Evergreen: having green leaves throughout the entire year, the leaves of the past season not being shed until after the new foliage has been completely formed; or, enduring freshness or interest
Evergreen is a fitting theme for an issue published at the end of one year and the beginning of the next. We’ve seen the dead, yellow, Christmas trees awaiting pick-up at the ends of driveways and curbs at the end of year, while we’re busy forming our goals and resolutions to usher in the new. It’s a transitional period: the old year leaves once the new year is budding. For Conservation Halton, the end of 2016 marked our sixtieth anniversary on December 20th. Conservation Halton began as Sixteen Mile Creek Conservation Authority--mandated to protect and preserve the watershed. We started out green in a fledgling form of organization. We’ve responded and adjusted to the ever-changing political, economic, and social climates of Ontario. Over the past sixty years, the communities in the watershed have drastically changed, and our ability to grow and renew is a testament to our permanence.
In 2017, we’re changing again. We’re on the precipice of launching the new Strategic Plan, Metamorphosis, in a year Canada will celebrate 150 years of its own legacy. How we change today in conservation will become a part of the larger story of conservation in Ontario.
In the Evergreen issue we’ll look at the impermanence of the climate and how its changes affects the possible loss of our beloved Maple trees: the very icon of the flag. You’ll learn how Stewardship reuses used Christmas trees to renew damaged creeks and create fish habitats. We’ll sip on a cup of pine tea, and read about the Gray Jay, Canada’s newly appointed national bird.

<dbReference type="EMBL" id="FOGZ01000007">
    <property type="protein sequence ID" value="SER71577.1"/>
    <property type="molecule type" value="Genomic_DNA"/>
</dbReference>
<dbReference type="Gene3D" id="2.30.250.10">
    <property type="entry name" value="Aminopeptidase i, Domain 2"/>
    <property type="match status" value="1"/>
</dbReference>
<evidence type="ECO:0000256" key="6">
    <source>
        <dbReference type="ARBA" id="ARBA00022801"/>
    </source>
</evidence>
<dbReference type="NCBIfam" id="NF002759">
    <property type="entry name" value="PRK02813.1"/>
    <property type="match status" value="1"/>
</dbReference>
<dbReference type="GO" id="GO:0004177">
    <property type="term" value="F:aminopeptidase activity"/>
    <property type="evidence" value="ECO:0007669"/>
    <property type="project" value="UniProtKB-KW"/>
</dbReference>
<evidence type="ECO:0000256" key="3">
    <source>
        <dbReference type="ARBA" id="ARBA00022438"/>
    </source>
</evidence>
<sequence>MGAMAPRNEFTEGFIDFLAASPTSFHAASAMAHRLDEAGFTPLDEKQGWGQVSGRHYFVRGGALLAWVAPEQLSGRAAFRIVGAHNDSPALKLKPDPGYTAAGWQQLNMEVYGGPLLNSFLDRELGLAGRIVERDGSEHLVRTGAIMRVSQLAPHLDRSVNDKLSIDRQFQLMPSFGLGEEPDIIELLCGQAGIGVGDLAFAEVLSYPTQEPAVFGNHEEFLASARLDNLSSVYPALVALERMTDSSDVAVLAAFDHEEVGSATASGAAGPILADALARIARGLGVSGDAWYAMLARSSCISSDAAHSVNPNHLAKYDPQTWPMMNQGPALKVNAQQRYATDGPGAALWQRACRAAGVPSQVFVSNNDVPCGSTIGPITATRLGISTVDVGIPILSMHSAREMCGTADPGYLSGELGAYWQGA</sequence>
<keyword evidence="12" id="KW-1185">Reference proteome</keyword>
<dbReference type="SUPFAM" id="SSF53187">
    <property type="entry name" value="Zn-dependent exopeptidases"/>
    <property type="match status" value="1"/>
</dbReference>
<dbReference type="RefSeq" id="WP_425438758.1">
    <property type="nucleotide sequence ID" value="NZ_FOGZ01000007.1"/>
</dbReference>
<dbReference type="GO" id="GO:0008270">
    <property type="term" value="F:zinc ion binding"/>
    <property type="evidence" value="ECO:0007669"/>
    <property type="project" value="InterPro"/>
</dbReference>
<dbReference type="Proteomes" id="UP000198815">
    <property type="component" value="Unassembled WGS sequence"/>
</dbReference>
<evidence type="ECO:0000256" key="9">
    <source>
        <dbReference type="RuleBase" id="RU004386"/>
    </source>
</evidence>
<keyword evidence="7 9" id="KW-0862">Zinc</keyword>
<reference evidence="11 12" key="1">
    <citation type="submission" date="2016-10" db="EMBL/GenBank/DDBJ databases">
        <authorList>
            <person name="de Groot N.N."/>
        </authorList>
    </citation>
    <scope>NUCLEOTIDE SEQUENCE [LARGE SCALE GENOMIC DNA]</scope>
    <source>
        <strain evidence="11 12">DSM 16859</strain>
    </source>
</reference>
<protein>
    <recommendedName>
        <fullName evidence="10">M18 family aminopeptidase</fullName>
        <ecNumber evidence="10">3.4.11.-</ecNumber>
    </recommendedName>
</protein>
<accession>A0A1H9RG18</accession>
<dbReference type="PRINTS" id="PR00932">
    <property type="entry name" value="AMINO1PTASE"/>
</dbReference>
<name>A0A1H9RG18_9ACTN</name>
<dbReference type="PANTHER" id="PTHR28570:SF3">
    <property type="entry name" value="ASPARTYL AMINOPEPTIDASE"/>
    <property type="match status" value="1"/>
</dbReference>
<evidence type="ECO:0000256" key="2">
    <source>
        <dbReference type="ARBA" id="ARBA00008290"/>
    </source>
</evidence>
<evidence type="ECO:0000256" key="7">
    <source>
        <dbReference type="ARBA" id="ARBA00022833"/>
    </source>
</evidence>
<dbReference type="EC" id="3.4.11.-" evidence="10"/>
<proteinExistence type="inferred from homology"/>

Then, we’ll read about the real heroes in our watershed, the individuals who work every day for the environment: the Conservation Award Winners of 2016. You’ll learn how people in our watershed have worked selflessly to better our environment since 1985, and how the awards recognize those whose work may otherwise go uncelebrated. One couple has reforested their land over 27 years, and planted 9000 trees. Another one of our heroes includes a teenage founder of a youth-led organization which spearheads environmental initiatives through volunteerism, opportunity and leadership.
After reading about some of the tireless environmental stewards in your community, read about the wildlife fencing on Tremaine road: we’ve integrated smart roadside construction solutions for a booming population in Milton, while still preserving and protecting wildlife.
Conservation endures because of the passionate people who continuously work for the environment and lead our communities in protecting and conserving nature. When we engage with conservation, we become leaders--like our award winners who keep conservation a fresh topic in our watershed. When we engage with conservation, the environment will prosper and remain resilient. Conservation will remain evergreen.